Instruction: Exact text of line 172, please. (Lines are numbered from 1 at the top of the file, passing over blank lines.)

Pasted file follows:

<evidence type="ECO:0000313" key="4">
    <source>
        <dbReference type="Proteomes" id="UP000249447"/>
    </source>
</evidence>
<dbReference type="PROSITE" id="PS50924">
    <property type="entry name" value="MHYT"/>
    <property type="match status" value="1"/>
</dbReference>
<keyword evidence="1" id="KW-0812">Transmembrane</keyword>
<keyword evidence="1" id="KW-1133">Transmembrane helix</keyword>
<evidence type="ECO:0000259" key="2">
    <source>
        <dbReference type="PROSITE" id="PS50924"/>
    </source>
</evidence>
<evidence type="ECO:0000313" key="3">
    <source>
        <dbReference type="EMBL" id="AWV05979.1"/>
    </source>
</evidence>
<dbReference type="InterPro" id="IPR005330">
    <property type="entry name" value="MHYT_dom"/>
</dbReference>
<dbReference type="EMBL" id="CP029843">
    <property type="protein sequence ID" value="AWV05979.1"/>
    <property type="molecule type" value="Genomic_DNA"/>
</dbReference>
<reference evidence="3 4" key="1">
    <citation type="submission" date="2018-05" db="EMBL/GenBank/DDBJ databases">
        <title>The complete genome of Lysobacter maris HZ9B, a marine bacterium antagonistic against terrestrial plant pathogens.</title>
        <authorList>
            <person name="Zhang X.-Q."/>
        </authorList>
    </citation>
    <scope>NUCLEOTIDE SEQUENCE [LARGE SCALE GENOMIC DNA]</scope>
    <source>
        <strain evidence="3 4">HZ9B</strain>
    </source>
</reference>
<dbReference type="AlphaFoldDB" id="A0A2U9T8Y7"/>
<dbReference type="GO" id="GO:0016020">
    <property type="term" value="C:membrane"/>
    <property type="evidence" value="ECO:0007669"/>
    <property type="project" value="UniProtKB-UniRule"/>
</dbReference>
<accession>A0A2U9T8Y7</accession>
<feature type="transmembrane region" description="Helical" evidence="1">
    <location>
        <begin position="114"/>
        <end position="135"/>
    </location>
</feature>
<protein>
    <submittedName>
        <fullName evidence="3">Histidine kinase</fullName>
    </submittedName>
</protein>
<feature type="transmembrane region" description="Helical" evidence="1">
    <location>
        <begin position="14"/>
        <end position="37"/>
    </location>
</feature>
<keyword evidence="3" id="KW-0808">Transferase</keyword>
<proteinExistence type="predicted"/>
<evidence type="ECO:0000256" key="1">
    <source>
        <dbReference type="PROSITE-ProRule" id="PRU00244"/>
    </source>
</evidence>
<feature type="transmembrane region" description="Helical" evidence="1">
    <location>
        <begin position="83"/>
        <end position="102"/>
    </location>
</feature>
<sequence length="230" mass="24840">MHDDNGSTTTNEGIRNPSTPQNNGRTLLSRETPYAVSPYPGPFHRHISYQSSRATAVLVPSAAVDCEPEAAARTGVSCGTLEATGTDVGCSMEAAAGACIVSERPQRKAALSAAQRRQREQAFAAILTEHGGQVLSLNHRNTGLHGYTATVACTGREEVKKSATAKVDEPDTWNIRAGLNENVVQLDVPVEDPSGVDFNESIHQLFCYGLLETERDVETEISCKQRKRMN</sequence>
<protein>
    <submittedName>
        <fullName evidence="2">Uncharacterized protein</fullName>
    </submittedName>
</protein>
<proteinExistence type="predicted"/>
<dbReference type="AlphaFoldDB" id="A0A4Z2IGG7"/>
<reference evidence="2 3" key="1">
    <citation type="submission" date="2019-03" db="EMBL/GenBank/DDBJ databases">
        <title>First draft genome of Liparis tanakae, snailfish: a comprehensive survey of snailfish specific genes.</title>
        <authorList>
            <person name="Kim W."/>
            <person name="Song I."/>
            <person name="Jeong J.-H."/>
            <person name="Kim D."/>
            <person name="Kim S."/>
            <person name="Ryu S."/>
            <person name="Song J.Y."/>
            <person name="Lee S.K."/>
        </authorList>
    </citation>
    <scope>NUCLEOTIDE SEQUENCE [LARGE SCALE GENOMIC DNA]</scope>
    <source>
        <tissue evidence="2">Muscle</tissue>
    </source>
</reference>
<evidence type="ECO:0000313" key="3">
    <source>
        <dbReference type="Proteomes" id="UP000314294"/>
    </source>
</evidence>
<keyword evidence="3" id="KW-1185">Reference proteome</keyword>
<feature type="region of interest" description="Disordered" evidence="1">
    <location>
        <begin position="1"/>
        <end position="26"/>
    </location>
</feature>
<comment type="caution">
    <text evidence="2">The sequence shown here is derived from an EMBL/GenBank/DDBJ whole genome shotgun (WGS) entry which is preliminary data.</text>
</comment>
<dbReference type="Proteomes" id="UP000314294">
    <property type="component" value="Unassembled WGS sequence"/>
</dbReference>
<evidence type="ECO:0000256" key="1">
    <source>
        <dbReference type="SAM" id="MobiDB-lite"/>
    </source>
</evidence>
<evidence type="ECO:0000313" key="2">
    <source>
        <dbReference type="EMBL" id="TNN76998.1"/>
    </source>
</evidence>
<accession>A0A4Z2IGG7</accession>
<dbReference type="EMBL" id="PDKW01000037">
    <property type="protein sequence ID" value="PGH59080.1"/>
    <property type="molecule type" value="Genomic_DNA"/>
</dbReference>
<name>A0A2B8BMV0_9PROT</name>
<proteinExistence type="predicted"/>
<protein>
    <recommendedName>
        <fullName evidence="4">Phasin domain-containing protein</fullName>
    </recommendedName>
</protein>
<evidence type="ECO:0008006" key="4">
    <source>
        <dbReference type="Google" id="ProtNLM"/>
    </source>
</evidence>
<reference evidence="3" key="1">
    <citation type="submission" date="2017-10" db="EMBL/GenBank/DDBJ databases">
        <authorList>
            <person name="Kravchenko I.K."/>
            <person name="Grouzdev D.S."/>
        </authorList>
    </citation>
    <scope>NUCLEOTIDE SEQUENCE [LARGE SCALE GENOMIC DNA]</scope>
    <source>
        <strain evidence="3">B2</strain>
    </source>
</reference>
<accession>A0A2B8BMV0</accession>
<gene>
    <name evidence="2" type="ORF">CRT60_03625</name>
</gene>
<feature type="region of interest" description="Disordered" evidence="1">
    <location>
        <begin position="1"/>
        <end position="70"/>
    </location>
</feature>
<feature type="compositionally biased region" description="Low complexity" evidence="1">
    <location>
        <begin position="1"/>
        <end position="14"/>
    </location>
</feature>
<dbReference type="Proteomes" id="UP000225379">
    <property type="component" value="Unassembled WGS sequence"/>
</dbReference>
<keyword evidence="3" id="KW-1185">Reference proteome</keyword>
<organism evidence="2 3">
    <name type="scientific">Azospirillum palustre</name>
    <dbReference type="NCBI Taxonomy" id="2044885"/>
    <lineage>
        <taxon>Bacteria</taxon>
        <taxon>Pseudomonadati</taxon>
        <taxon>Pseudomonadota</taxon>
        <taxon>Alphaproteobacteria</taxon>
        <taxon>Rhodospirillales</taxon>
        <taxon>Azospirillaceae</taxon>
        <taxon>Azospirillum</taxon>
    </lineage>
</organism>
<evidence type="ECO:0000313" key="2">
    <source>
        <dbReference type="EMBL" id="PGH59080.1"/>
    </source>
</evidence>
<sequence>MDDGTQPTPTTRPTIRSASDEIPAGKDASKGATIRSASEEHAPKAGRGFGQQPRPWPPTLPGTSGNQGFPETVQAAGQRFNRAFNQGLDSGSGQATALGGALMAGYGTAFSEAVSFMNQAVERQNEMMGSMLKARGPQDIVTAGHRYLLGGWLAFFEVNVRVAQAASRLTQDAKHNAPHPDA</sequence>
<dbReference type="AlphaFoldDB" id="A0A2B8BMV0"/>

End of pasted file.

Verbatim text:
<feature type="compositionally biased region" description="Low complexity" evidence="1">